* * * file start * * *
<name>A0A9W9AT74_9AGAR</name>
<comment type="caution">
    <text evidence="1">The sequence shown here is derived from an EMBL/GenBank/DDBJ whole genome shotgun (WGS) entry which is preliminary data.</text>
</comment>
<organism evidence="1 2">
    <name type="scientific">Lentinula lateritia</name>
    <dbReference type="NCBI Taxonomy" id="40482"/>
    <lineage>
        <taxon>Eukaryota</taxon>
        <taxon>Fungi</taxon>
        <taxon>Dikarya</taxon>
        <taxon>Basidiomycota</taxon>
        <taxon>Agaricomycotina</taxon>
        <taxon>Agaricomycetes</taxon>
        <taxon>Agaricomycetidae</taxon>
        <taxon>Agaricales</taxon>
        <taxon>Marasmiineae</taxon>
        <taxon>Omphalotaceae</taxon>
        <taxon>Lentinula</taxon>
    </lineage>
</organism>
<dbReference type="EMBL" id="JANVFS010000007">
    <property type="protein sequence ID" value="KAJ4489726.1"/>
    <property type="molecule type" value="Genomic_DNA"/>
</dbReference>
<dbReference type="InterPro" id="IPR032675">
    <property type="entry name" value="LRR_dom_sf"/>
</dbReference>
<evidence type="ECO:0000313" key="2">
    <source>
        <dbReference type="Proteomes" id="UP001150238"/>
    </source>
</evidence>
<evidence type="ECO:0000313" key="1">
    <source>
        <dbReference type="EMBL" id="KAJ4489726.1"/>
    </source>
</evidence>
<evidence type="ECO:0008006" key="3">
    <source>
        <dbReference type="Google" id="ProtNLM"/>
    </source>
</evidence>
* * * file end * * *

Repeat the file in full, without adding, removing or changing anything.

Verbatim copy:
<name>A0A9W9AT74_9AGAR</name>
<comment type="caution">
    <text evidence="1">The sequence shown here is derived from an EMBL/GenBank/DDBJ whole genome shotgun (WGS) entry which is preliminary data.</text>
</comment>
<organism evidence="1 2">
    <name type="scientific">Lentinula lateritia</name>
    <dbReference type="NCBI Taxonomy" id="40482"/>
    <lineage>
        <taxon>Eukaryota</taxon>
        <taxon>Fungi</taxon>
        <taxon>Dikarya</taxon>
        <taxon>Basidiomycota</taxon>
        <taxon>Agaricomycotina</taxon>
        <taxon>Agaricomycetes</taxon>
        <taxon>Agaricomycetidae</taxon>
        <taxon>Agaricales</taxon>
        <taxon>Marasmiineae</taxon>
        <taxon>Omphalotaceae</taxon>
        <taxon>Lentinula</taxon>
    </lineage>
</organism>
<dbReference type="EMBL" id="JANVFS010000007">
    <property type="protein sequence ID" value="KAJ4489726.1"/>
    <property type="molecule type" value="Genomic_DNA"/>
</dbReference>
<dbReference type="InterPro" id="IPR032675">
    <property type="entry name" value="LRR_dom_sf"/>
</dbReference>
<evidence type="ECO:0000313" key="2">
    <source>
        <dbReference type="Proteomes" id="UP001150238"/>
    </source>
</evidence>
<evidence type="ECO:0000313" key="1">
    <source>
        <dbReference type="EMBL" id="KAJ4489726.1"/>
    </source>
</evidence>
<evidence type="ECO:0008006" key="3">
    <source>
        <dbReference type="Google" id="ProtNLM"/>
    </source>
</evidence>